Links for January 10, 2011: Government Spending Could Destroy The World; The New Mexican War; No Privacy in Cell Phones; others….

January 9, 2011
  • I don’t know if this is off-base, but has anyone in the government considered spending less money? The debt ceiling is a joke. An absolute joke. These conversations are such a drag. It is time for Congress to repeal the debt ceiling entirely and abandon the transparent pretense of actually caring an iota about our mounting national debt. Just spend the damn money already. We all know you’re going to.

  • When they say “War On Drugs”, they’re not kidding.

  • I can see that they aren't "papers". Apparently, they aren't "effects", either.

    The Constitution is, after all, just a goddamn piece of paper.

  • Christopher Beam offers one of the weakest, least empathetic, and least imaginative criticisms of libertarianism I’ve read in a while. As Oscar Wilde said: “There is much to be said in favor of modern journalism. By giving us the opinions of the uneducated, it keeps us in touch with the ignorance of the community.” See my annotations:
    page [1], [2], [3], [4], [5], [6].

  • Read the rest of this entry »


    Links for December 6, 2010: On Private Roads, Truffles, and Fiji Water

    December 5, 2010
  • The case for private road management is not that difficult to follow.

  • For now, though, Harper’s verdict remains in place: $750 for each of the 37 songs at issue, or $27,750.

  • "Fiji: You can't get any further away before you start coming back." ~Truman Burbank

  • Good reporting from Mother Jones today, this one from its facebook wall: Fiji’s government junta destroys one of the counrty’s most popular exports through taxation.

    Bainimarama said if no resolution is forthcoming, he “will call for international tenders from credible and reputable private sector companies to extract this valuable resource.”

    We’ll see about that….

  • White truffles [were on display last Sunday] during the traditional annual truffle auction in Alba, northern Italy, where a 900-gram white truffle was auctioned for €105 million ($143.58 million) to a Hong Kong buyer.” (Global Times, 18 November)

    Willing seller, willing buyer. The poor, huddled masses will have to settle for green giant mushrooms, sliced and canned.

  • Granted the auction proceeds were for charity, but what other food can bring in so much money and attention? What is it exactly that makes the white truffle so special?

    Emphasis Added.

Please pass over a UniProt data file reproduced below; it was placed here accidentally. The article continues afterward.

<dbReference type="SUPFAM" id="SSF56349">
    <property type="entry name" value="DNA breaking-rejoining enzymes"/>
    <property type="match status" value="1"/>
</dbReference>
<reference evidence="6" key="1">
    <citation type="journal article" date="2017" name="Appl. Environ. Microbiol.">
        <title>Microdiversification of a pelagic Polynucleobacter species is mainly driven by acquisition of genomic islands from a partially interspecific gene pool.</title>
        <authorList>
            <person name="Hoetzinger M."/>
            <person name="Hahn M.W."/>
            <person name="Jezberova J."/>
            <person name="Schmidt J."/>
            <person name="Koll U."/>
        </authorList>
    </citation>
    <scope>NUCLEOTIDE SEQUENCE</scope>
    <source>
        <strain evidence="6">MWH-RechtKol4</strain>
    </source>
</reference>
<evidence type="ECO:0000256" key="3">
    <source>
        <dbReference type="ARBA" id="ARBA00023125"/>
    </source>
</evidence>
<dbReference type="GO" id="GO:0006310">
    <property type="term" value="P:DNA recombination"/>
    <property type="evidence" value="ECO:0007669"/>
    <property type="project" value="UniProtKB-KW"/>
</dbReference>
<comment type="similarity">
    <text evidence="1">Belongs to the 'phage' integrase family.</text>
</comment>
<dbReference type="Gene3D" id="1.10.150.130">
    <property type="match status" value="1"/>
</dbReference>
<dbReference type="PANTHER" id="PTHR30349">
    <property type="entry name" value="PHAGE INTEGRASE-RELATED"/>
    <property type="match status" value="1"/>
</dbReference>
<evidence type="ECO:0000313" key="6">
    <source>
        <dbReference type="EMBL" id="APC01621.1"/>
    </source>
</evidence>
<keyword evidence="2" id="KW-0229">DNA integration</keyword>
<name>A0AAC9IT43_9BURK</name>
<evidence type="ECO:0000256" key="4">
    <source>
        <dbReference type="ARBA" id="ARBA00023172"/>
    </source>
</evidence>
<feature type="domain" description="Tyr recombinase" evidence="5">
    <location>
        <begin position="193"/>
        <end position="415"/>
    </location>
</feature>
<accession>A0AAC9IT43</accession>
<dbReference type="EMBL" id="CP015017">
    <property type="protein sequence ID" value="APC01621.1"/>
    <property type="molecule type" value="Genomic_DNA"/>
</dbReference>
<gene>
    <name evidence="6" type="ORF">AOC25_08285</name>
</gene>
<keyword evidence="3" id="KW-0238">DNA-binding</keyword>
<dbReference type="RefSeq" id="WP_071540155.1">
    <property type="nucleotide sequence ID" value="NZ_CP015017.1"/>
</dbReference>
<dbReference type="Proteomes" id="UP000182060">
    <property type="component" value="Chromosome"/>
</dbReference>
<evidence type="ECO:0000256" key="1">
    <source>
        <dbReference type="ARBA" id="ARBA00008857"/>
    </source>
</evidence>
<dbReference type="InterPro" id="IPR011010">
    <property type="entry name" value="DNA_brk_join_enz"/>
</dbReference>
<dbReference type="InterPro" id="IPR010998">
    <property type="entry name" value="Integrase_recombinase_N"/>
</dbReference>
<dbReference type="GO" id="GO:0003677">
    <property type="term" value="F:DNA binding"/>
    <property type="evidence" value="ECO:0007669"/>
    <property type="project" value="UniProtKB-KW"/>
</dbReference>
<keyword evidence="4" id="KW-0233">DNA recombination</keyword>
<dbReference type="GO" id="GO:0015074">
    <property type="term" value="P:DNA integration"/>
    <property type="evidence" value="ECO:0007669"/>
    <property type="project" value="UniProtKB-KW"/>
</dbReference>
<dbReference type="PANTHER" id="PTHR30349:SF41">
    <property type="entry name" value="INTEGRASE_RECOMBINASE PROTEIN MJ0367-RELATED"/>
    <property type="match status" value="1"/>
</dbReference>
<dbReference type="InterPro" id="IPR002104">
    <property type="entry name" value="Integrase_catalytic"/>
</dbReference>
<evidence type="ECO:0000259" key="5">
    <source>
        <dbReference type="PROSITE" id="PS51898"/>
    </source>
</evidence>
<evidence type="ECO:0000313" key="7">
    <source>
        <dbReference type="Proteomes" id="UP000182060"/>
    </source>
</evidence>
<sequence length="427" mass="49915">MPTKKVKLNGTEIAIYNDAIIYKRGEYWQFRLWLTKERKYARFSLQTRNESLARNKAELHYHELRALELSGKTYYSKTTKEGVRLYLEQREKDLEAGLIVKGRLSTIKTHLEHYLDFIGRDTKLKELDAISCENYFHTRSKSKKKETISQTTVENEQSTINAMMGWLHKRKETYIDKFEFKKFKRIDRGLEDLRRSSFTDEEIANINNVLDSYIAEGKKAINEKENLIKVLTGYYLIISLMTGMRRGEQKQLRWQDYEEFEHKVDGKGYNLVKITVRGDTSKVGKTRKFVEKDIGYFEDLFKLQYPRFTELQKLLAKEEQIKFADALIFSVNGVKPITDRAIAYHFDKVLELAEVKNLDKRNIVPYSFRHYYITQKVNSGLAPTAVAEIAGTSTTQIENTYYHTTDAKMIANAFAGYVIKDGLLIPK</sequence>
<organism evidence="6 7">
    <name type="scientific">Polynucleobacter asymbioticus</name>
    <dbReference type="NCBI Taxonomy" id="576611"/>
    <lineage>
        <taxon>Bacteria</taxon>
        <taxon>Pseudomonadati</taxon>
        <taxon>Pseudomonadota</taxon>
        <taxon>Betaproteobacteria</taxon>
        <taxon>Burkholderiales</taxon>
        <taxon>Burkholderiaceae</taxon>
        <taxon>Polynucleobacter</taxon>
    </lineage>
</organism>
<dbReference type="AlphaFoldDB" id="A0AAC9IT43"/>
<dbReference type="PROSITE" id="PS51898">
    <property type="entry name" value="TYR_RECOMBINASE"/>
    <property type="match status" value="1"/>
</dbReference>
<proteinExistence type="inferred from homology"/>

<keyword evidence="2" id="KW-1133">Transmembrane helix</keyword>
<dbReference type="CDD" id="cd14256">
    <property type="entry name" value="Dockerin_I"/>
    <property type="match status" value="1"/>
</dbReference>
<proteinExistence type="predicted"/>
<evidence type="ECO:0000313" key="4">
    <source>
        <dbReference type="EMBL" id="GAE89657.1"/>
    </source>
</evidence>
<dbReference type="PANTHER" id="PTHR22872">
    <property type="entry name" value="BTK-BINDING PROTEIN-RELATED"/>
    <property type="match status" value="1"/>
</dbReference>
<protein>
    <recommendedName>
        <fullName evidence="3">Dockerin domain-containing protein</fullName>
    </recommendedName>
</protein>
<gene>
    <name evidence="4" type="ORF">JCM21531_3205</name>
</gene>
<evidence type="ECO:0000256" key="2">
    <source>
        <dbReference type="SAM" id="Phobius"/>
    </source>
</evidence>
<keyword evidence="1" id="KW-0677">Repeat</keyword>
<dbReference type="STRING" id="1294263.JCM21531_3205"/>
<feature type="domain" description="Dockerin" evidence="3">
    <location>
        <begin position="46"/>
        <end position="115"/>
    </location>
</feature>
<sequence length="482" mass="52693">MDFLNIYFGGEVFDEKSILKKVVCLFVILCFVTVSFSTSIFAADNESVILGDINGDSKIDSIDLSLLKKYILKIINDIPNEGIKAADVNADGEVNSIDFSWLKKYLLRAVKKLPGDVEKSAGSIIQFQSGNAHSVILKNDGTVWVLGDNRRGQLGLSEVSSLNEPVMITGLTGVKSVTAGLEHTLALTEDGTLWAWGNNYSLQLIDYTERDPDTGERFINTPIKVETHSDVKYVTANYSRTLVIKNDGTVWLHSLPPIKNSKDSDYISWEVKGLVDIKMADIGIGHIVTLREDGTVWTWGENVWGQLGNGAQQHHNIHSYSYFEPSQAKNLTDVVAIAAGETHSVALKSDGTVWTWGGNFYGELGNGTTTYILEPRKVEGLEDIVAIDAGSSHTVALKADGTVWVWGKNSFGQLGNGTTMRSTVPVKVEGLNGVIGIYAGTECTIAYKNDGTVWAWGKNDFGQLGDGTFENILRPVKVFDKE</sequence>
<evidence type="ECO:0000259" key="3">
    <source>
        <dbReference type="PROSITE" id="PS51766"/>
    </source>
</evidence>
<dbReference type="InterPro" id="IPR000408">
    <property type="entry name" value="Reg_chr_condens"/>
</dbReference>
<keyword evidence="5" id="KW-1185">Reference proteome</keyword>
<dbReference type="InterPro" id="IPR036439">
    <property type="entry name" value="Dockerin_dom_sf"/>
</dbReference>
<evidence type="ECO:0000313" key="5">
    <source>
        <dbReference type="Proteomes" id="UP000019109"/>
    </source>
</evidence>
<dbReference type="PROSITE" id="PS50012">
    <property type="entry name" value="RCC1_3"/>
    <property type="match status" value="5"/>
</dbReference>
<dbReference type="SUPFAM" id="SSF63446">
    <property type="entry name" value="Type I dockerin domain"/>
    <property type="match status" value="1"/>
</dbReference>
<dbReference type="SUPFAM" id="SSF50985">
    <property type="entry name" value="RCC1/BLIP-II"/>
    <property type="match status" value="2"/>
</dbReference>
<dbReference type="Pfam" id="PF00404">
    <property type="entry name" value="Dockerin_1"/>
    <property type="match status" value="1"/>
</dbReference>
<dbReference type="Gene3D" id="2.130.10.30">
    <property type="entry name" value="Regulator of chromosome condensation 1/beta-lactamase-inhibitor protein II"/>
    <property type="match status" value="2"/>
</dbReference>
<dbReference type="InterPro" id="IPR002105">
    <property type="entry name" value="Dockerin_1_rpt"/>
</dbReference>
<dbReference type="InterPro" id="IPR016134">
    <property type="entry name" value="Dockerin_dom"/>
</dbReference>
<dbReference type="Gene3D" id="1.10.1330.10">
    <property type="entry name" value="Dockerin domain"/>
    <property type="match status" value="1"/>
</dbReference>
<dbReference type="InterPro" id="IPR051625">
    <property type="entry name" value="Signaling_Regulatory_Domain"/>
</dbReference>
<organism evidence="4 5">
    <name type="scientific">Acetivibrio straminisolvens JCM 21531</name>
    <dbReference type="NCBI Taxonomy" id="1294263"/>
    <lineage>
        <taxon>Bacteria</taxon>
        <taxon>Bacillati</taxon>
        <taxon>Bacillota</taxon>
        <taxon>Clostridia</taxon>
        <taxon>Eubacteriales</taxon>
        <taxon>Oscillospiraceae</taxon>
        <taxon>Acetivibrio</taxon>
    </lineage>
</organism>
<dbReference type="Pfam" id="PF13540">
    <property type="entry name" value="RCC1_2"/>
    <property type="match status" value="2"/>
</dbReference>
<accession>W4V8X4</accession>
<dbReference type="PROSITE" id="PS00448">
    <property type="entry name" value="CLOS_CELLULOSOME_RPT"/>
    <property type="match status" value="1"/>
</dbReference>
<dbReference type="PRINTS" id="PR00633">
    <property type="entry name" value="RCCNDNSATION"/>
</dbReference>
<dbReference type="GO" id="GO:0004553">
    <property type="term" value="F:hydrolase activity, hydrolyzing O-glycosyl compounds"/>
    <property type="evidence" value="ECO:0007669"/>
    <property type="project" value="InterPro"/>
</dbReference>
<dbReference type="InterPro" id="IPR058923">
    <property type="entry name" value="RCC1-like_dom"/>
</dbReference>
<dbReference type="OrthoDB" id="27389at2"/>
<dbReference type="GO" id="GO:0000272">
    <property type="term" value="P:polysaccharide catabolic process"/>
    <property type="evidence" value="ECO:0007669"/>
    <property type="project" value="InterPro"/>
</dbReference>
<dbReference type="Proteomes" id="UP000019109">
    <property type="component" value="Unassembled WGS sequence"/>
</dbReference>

• Read the rest of this entry »


    Links for October 11, 2010: Big Brother is Watching, Monopoly City Fire Company Watches House Burn, others….

    October 10, 2010

      ...and you're boring.

    1. – “Don’t worry. You’re boring.”

    2. Well, they seem to have caught on to the idea of “pay for service”. Now they have to introduce some competition. This is an opportunity for a competitor to come around and offer some more convenient payment options.  Read the rest of this entry »


    Links for July 19, 2010: To Stimulate or Not To Stimulate; What Police Can Do; much, much more….

    July 18, 2010

      Paul Krugman: Boost aggregate demand! Muahahaha!!!

    1. It’s good to hear Krugman speak and respond to questions. The thrust of this discussion is that the opposition to the stimulus is a visceral reaction, not an intelligent one. Although some guests early on questioned the empirical efficacy of the stimulus, we did really not hear from any Thomas E. Woodses or any Peter Schiffs who maintained, in quite an intellectual fashion, that the stimulus is simply bad economic policy. Krugman remarks toward the end that he doesn’t see stimulus jobs as “makework” jobs. I do not understand how this position can be honestly defended alongside the position that we now need government to “boost aggregate demand”, i.e. create demand where none existed before. What is the purpose of the stimulus if it is not to “make work”? If these were not “makework” jobs, we would do them anyway. We would not need an economic crisis as a pretense for passing $700 billion spending bills. For a response to the assertion that Roosevelt’s slashing of the deficits caused a recession in 1937, see this. For a response to the assertion that World War II spending lifted the U.S. economy out of the depression, listen here, starting at 32:17.  Read the rest of this entry »